normally as 110 plus 50 ship from China.

By the way, Pah_duh hound is one honest seller!  I respect his

listings and his evaluations.  So far, the listings have gone

higher than I can afford.  But the guy is honest.  No

inflated prices and relying upon the value of his

item to earn him what he hopes to get.  Cudos to you sir!

(a very new student violinist sticking his oar in the water)

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The increase in Ebay listing fees and final sale price fees have prompted some sellers to engage in this practice. After all the Ebays fees are deducted only to be followed by inflated paypal fees, it is no wonder why some sellers engage in this practice. However, it is an unethical practice designed to evade legitimate Ebay fees. I do not know how Ebay handles this manipulation but I'm sure they are not happy with this deception. But in any case, this practice would certainly cause the buyer to pause and reflect, if this seller is engaging in unethical practices with ebay, whose to say he won't engage in unethical practices with me? TRUST is the name of the game on Ebay. These sellers might not understand how many potenial bidders are turned off to the item simply because they get an uneasy feeling about the seller.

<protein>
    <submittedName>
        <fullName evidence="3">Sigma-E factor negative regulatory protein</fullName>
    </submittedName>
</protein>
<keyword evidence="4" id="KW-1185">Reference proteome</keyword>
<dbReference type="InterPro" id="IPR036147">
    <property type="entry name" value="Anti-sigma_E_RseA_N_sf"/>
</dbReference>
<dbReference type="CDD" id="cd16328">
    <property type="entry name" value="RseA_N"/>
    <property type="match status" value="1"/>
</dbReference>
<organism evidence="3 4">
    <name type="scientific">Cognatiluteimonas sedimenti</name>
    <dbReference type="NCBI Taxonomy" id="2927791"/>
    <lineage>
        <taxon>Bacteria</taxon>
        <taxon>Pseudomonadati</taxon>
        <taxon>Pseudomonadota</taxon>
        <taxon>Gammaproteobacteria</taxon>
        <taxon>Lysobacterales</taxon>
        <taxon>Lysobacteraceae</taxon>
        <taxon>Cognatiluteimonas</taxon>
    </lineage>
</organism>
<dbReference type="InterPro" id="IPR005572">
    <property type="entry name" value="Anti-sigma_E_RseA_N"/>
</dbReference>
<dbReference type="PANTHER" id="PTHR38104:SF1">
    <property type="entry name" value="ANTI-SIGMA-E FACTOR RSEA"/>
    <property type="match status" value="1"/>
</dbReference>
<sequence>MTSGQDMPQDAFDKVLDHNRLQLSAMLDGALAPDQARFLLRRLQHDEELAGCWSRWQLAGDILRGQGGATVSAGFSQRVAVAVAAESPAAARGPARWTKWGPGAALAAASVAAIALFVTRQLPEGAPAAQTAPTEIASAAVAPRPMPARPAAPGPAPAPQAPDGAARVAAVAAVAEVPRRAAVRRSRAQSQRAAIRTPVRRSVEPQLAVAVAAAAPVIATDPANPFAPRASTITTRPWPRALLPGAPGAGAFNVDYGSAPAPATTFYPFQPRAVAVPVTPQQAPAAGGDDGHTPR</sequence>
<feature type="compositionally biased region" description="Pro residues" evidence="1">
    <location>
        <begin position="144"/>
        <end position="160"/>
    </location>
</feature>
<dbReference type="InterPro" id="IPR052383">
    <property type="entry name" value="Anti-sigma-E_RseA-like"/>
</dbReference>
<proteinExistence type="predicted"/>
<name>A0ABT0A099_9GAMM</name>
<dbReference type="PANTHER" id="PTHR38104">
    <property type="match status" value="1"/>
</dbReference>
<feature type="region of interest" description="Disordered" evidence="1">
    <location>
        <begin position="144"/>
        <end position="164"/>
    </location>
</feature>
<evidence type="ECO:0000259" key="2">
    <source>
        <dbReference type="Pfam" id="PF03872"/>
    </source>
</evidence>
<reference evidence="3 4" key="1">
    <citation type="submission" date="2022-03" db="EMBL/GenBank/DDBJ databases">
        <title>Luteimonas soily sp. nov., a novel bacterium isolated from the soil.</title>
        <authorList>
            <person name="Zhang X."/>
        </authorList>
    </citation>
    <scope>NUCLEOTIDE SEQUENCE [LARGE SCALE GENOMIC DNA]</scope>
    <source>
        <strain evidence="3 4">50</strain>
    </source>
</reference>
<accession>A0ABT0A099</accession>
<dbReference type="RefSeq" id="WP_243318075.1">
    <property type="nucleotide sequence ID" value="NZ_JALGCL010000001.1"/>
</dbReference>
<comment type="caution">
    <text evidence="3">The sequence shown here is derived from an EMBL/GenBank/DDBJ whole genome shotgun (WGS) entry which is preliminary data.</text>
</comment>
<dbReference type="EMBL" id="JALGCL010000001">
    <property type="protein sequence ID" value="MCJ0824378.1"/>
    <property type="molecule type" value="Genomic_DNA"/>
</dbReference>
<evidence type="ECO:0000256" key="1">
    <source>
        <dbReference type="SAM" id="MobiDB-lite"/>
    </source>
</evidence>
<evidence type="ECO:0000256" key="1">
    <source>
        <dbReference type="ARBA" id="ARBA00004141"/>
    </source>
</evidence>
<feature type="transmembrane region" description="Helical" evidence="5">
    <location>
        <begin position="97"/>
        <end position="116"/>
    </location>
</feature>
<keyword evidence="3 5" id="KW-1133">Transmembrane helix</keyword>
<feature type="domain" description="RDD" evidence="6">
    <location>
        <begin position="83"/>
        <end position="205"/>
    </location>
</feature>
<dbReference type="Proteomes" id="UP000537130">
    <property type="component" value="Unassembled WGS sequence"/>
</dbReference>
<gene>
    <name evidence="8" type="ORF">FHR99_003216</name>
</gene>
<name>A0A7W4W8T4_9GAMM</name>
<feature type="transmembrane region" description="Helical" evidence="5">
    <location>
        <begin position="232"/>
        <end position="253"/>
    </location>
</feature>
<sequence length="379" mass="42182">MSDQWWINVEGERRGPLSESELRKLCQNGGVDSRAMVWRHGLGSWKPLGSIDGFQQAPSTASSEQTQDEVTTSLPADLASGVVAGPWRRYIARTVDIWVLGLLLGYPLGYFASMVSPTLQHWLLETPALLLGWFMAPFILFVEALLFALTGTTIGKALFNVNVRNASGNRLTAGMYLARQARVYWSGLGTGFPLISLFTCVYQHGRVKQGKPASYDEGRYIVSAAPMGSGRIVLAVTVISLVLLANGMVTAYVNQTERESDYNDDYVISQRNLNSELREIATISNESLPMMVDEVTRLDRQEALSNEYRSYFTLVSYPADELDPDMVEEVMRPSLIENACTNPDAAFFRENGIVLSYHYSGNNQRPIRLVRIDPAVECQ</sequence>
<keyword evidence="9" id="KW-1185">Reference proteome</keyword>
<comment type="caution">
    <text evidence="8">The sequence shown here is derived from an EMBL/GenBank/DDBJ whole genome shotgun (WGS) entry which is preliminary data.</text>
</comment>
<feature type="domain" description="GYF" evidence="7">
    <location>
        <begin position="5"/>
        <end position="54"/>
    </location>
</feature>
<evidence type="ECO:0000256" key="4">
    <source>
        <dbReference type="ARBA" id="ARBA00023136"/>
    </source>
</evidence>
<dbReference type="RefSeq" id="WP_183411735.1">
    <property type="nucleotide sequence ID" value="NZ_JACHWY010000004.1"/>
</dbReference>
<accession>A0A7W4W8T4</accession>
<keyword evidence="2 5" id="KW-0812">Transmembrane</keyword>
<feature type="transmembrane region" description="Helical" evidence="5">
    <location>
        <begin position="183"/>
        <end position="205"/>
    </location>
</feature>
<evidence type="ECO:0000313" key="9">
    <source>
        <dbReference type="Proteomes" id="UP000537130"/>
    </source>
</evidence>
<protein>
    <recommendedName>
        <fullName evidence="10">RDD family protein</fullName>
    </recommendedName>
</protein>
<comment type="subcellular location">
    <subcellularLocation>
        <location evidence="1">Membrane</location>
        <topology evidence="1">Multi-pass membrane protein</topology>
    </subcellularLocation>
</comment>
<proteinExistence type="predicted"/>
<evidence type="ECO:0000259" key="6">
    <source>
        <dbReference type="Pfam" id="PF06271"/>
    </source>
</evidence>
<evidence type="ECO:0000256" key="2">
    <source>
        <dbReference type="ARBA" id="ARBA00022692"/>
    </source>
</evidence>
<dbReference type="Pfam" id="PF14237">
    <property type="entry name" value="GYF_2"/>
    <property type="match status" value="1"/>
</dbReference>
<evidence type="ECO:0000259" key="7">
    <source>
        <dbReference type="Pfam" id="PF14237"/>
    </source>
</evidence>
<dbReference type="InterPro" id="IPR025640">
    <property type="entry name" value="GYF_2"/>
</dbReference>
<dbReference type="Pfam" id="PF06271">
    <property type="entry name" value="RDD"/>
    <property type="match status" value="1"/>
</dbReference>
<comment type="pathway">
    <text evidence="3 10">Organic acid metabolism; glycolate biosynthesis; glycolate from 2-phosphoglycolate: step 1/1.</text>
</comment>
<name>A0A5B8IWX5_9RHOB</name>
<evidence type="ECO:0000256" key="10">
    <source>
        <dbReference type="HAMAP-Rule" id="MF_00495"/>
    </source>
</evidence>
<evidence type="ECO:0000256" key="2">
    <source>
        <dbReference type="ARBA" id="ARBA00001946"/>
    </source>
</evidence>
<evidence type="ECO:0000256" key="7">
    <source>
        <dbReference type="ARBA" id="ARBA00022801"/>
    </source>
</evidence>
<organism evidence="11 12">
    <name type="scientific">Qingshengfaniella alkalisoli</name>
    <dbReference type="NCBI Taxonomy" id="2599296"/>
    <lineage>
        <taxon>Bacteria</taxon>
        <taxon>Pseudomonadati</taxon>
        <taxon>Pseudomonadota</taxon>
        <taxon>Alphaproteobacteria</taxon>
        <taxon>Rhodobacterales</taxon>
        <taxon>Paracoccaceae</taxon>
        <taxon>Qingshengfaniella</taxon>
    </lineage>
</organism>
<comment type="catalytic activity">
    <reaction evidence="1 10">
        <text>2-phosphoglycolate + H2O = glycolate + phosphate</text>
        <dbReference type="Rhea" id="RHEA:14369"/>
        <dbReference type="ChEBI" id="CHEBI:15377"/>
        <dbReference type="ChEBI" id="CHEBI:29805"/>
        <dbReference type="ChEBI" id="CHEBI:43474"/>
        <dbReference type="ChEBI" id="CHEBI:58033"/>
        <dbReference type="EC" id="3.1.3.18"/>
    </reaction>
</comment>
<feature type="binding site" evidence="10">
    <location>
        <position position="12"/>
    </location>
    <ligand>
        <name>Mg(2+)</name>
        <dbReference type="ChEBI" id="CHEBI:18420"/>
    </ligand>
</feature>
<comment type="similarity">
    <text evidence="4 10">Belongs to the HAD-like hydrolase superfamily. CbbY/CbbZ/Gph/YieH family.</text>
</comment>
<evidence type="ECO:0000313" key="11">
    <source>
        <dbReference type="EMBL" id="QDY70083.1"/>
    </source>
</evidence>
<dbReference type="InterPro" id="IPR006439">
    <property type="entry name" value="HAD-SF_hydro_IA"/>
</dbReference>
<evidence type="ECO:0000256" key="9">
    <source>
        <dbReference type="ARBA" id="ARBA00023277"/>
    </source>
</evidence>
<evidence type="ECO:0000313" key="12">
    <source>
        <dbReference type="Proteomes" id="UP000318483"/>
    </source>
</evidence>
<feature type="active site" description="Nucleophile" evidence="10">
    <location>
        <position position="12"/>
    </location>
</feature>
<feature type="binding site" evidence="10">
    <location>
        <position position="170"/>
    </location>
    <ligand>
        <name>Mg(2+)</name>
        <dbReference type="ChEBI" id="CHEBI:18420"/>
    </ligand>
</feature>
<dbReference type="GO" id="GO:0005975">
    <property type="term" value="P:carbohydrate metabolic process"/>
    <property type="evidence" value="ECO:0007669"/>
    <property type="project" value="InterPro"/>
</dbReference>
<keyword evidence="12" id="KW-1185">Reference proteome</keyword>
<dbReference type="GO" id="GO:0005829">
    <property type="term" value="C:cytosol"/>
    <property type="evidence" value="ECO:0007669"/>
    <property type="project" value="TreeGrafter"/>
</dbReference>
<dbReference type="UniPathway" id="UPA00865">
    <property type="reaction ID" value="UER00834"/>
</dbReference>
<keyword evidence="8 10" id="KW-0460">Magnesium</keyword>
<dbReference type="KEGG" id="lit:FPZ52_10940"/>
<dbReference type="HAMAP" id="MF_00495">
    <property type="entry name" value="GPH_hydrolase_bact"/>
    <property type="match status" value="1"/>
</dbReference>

It's just not a good way to present yourself or your item on Ebay.

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  • 2 weeks later...

I've counted five so far of that same viola.

before I saw all these clones, I bid and won at $5.00 [DUMB!]and the shipping costs $228.97 USD.

I figured on the viola being a nice copy and that the high shipping was so they can get bids and still make money if it's low.

Now I'm wondering If I'll get anything shipped to me.

I'll let you know what happens I usually don't bid on scketchy items.

If I get burned I'll just be glad it wasn't for too much $$.

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The "Italian" Chinese viola came today so I'm not completely out my money. It is your typical chinese outfit. Barely worth what I paid.

It came with case and bow and is about comparable to a Samuel Eastman 100, maybe. Flaming on the back, none on the ribs. It's playable, sound is typical for the price. definately no where near the league of the viola shown in the photo.

This is a beginning/intermediate student instrument. It sports a sprayed on spirit varnish. It is what it is I can probably sell it to a student for $300 now that I put halfway decent strings on. It'll need some adjustments too.

oh well

~Linda